Three-fourths of physicians said they believe telemedicine visits limit their ability to determine whether patients are at risk for or are currently misusing prescription drugs, according to a new study.
Providers are concerned that substance abuse issues are slipping through the cracks in virtual care, as patients experience more stress and mental illness, according to the 2021 Quest Diagnostics Health Trends report released in November.
"Telemedicine is important," said Dr. Harvey Kaufman, senior medical director and head of the health trends research program at Quest Diagnostics. "It drives engagement that can't otherwise occur when offices are closed, and it also has a role in terms of allowing easy exchange between a physician and a patient. But it can't substitute for everything that occurs in an in-person visit."
Drug overdose deaths driven largely by fentanyl use rose to 96,779—a 30% upsurge—between March 2020 and March 2021, a Centers for Disease Control and Prevention study said.
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This led to the Government Accountability Office and others urging the federal government to focus on addressing drug misuse in addition to COVID-19 measures.
In a survey of more than 500 prescribing state-licensed physicians commissioned by Quest Diagnostics, 71% said the pandemic made the prescription drug crisis worse and 76% anticipate that drug overdose deaths will continue to rise even as the pandemic subsides.
Virtually all, 94%, of primary care physicians surveyed reported witnessing more patients who were experiencing stress, anxiety or other mental health issues due to the pandemic.
Only half of physicians feel confident that they can recognize the signs of prescription drug misuse based on telehealth interactions, compared with 91% who feel confident that they can detect misuse based on in-office interactions with patients.
Because of the lack of in-person visits, 67% of physicians reported being afraid that they missed signs of drug misuse or use disorders in one or more of their patients during the pandemic.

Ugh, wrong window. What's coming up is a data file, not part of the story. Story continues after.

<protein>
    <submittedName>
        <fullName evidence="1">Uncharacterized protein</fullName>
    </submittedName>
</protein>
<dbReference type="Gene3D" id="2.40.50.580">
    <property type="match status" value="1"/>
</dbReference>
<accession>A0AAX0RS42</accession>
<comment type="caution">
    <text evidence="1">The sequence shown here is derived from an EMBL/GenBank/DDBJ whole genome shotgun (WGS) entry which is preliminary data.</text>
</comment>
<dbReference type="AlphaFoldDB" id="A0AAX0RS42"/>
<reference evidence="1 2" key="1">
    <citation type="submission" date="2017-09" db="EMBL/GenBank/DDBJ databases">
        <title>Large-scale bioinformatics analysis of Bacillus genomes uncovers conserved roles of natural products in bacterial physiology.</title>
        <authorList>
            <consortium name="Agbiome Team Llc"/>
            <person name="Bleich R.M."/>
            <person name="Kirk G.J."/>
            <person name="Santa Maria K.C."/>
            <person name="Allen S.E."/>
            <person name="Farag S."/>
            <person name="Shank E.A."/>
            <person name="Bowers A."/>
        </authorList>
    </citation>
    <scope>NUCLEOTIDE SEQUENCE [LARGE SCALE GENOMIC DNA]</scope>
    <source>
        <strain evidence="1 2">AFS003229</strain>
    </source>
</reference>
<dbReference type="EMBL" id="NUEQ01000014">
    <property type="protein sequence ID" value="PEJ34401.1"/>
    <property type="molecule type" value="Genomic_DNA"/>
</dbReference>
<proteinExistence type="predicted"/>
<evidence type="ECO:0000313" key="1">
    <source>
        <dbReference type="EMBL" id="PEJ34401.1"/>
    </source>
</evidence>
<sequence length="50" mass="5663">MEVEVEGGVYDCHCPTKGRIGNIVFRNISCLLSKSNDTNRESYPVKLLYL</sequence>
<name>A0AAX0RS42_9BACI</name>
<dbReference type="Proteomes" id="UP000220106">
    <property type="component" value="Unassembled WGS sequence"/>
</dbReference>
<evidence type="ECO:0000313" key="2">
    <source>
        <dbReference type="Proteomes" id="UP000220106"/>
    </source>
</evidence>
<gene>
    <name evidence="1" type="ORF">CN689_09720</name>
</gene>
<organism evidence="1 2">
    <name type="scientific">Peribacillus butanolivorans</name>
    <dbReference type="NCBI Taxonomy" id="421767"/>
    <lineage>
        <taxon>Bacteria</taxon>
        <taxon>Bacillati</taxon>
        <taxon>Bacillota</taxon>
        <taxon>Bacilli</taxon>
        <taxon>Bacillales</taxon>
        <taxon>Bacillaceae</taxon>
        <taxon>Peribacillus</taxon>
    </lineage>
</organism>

Still, some health systems have launched their own telehealth substance abuse programs amid pandemic surges, and payer investment in virtual drug misuse treatment has grown.
Even before the pandemic, telehealth has contributed enormous value and benefit to the treatment of mental health and substance abuse disorders, said Krista Drobac, executive director of the Alliance for Connected Care.
In 2018, Congress first passed legislation allowing Medicare members with substance use disorders to be treated using telehealth.
While physically going to a lab is necessary to officially confirm someone is misusing drugs, Drobac said physicians can ask patients the same questions about their history and current activities via telehealth that they do in-person to detect possible substance abuse. They can also provide essential counseling and support services virtually to patients dealing with drug misuse as well.
"The preconceptions of telehealth are that you can't get as much out of a telehealth visit as you would in person," she said. "But then once people conduct a telehealth visit, their perception changes, and they like it more and believe that they can get more out of a virtual visit."
Quest Diagnostics experienced a 70% decline in clinical drug testing volumes during the early months of the pandemic, which it said contradicted most physicians responding that they believe clinical drug testing is critical to preventing substance abuse.
Doctors and patients need to engage with one another to decide when to use telemedicine and when to turn to in-person visits, particularly for detecting and testing for drug misuse, Kaufman said.
"There's a difference in the visualization between people on screen versus in person," he said. "And to do a drug test, one needs assessment, generally of a urine drug specimen. It can't be virtual."
Data from more than 475,000 de-identified 2020 test results, shows that nearly half of all patients tested by Quest Diagnostics showed signs of drug misuse, and a quarter showed signs of drug combining.
Doctors want guidance in finding the balance between remote and in-office care to deliver compassionate care to their patients, Kaufman said. Around 80% of survey respondents said they want more information on how to monitor prescription drug addiction in general.
"They're looking for educational support in understanding how best to use the different resources they have available, whether it's telehealth, in-person visits or urine drug testing, to better get a handle on this epidemic within the pandemic," Kaufman said.